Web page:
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Treasury sets guarantee terms for county external loans

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National Treasury building. FILE PHOTO | NMG

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Summary

  • Counties must raise at least 15 percent of project funds from their own internally generated resources before the national government can guarantee their borrowing, the Treasury now says.
  • In new stringent conditions for the devolved units aimed at curtailing reckless borrowing, counties will also be assessed on their loan repaying ability over the medium term.

Counties must raise at least 15 percent of project funds from their own internally generated resources before the national government can guarantee their borrowing, the Treasury now says.

In new stringent conditions for the devolved units aimed at curtailing reckless borrowing, counties will also be assessed on their loan repaying ability over the medium term, meaning counties that are in the red will be blacklisted from external borrowing.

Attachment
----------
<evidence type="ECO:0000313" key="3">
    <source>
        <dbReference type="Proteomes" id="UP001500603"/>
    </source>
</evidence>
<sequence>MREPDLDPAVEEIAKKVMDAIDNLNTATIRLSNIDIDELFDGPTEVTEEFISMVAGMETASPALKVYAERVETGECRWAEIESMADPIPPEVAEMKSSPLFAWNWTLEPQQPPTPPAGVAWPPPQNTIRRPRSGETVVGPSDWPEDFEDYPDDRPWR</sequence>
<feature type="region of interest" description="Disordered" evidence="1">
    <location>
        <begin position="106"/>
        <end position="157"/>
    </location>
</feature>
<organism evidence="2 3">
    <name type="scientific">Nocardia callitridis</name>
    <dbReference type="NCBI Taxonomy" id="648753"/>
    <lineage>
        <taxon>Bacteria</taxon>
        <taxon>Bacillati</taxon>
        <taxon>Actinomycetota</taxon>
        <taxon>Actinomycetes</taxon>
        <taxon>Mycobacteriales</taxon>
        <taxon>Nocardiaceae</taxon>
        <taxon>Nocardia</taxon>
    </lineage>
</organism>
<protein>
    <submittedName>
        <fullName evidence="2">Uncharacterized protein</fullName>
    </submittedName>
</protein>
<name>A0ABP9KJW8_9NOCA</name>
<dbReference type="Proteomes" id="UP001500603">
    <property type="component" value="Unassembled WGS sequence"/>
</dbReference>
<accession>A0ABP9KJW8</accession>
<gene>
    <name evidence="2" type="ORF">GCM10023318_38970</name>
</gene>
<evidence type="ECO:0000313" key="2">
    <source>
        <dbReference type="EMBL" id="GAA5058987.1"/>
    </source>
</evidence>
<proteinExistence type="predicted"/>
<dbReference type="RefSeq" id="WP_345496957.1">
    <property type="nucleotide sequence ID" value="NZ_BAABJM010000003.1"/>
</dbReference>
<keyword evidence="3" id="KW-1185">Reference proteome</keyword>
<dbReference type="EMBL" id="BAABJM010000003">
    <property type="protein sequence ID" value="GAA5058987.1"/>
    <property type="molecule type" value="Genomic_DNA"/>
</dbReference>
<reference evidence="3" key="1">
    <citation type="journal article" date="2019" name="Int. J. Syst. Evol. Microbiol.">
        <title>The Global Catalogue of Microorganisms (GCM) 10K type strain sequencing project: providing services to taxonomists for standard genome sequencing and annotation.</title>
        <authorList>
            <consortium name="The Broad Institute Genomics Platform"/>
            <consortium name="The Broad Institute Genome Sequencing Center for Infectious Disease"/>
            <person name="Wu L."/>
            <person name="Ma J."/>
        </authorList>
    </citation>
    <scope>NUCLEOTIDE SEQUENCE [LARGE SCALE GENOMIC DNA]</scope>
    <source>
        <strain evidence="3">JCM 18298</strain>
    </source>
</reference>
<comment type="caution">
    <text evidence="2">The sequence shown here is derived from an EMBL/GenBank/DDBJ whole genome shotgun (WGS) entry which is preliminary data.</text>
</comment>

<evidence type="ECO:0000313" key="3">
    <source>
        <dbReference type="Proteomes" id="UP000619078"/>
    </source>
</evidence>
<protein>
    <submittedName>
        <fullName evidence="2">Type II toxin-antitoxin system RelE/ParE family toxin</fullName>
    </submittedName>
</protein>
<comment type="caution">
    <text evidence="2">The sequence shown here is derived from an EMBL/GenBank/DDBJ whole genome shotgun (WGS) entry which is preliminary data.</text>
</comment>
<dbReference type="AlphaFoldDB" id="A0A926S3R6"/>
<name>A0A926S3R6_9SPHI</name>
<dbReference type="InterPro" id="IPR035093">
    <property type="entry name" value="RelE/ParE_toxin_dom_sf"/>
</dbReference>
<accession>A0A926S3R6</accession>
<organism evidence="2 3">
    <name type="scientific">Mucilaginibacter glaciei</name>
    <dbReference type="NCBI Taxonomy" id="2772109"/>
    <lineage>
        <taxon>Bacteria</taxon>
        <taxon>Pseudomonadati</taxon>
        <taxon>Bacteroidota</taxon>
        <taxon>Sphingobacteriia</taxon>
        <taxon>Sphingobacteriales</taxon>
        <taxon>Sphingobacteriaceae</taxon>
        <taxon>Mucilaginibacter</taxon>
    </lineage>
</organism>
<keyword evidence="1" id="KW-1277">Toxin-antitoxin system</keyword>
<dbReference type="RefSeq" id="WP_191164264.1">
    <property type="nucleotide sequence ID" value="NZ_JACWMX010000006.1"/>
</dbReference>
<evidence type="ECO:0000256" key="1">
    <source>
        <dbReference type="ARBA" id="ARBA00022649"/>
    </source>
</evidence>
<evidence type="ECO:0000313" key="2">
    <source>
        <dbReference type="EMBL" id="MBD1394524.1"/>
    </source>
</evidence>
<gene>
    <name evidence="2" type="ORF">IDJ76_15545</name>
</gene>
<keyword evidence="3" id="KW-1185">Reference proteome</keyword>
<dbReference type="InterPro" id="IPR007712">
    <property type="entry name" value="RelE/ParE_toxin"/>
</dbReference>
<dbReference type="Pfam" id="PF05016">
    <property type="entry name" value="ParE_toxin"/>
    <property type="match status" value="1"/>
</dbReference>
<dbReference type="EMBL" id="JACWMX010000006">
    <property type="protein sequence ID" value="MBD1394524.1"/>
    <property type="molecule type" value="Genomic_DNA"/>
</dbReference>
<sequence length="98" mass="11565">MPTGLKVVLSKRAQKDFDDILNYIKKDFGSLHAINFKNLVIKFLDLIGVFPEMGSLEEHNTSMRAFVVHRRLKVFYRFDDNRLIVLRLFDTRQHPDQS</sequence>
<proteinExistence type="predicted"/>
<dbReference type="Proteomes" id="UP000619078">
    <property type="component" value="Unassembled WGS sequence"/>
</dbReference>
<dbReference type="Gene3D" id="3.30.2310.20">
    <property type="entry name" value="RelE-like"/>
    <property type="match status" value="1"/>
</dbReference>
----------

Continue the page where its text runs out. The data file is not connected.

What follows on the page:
“A county government for which a guarantee is requested shall contribute a substantial portion of project funds from their own resources and in any case not less than 15 per cent,” said National Treasury Cabinet Secretary Ukur Yatani in a circular.

The Constitution allows counties to borrow from the capital markets and foreign sources once cleared by the National Treasury.

In the new regulations, Mr Yatani says that the Treasury will not guarantee any county loan unless the financial position of the specific County Government is deemed to be “satisfactory” over the medium term.

“The CS shall not guarantee the loan unless the county government has the ability to repay the loan, pay any interest or other amount payable in respect of it,” he said.

The new regulations are likely to lock out many counties from accessing external debt markets based on their recent performance in generating own source revenue.

Data from the Controller of Budget (CoB) shows counties reported a Sh880 million drop to Sh28.04 billion in internally generated revenues in the nine months to March 2020.

Since March last year, Makueni, Kisumu, Bungoma and Laikipia counties have been adjudged fit to borrow through the Nairobi Securities Exchange and external markets.

Laikipia plans to float a Sh4 billion infrastructure bond next month.